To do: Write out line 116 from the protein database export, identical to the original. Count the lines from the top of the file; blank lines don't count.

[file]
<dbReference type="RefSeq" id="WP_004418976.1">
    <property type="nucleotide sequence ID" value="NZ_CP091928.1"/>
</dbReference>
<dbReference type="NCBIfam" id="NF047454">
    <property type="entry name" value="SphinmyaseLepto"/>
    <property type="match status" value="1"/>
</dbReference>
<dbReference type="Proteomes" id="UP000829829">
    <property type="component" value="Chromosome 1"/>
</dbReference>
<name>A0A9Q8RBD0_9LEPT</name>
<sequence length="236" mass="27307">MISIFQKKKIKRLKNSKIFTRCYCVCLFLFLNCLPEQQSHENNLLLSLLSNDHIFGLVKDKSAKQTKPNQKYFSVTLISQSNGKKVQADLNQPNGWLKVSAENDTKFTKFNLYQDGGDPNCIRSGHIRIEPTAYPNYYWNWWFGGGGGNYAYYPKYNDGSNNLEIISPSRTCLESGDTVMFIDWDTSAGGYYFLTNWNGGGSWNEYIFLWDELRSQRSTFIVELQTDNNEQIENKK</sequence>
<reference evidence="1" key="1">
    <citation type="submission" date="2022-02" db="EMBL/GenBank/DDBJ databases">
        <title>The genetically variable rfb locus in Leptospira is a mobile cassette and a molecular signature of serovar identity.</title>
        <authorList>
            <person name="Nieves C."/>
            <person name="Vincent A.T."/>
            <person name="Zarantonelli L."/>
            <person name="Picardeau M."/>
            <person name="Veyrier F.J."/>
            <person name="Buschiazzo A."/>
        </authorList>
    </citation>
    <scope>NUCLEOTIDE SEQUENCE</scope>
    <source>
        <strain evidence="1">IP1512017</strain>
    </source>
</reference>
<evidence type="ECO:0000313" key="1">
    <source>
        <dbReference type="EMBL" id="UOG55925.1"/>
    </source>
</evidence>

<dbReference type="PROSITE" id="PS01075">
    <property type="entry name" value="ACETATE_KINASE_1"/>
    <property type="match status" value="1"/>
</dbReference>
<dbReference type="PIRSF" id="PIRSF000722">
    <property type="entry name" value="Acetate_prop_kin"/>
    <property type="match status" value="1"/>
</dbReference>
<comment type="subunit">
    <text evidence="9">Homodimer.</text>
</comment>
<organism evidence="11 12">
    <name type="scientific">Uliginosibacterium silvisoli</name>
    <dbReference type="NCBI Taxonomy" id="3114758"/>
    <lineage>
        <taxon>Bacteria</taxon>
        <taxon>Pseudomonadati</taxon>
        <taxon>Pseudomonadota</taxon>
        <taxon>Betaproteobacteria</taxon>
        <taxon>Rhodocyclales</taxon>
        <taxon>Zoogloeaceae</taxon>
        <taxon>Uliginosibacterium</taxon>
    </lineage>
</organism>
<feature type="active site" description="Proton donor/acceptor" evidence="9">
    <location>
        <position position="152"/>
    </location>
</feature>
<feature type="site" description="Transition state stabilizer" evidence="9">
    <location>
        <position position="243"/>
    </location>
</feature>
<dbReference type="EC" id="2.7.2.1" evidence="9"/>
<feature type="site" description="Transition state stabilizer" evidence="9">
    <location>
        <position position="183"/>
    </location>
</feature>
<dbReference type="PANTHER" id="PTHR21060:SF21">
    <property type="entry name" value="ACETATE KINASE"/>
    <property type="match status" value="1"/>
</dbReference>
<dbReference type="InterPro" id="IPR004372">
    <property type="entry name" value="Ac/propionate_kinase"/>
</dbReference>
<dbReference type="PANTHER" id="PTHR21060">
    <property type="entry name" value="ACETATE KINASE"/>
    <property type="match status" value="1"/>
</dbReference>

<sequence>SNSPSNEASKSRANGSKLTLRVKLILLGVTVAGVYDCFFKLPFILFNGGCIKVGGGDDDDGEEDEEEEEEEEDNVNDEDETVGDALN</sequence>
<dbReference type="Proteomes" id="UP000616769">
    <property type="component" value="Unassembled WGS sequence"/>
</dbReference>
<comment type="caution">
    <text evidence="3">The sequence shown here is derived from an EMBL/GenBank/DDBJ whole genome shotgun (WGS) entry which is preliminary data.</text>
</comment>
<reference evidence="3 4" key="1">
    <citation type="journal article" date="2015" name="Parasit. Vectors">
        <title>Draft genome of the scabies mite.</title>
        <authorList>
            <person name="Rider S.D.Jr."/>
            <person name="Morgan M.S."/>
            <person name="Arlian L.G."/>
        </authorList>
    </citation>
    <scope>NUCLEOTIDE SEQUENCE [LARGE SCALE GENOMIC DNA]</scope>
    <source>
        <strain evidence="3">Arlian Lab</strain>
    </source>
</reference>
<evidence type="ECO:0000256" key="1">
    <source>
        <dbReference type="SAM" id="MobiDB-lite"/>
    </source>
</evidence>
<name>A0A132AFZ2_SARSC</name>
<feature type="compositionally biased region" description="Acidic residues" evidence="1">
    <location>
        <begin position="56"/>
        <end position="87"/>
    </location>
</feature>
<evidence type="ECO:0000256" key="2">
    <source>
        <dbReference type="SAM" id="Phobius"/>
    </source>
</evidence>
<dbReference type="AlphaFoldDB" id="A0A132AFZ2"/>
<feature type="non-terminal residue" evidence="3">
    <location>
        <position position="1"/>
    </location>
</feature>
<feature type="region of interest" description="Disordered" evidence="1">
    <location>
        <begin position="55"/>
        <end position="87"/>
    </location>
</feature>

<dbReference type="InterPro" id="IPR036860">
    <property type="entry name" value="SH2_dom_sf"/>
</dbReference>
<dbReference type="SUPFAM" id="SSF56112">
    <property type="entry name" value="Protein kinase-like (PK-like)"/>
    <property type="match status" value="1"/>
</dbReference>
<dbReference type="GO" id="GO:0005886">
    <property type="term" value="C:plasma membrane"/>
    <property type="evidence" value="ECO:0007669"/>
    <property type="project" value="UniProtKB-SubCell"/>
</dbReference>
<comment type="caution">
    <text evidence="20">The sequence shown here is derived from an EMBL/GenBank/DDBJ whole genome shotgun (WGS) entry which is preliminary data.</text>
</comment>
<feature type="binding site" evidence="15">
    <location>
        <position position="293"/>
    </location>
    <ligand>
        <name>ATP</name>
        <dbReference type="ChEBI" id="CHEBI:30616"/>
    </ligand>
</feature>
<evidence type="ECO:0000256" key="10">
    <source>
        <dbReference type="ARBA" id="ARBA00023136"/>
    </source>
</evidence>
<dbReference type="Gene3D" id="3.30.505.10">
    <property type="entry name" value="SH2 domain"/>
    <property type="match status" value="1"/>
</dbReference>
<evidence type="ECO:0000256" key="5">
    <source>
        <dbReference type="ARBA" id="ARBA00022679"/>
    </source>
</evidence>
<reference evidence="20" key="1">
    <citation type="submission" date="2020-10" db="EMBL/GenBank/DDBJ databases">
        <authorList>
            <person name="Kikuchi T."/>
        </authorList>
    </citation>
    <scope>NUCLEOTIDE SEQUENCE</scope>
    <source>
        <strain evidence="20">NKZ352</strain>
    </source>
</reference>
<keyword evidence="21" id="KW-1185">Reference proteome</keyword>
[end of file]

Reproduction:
        <end position="87"/>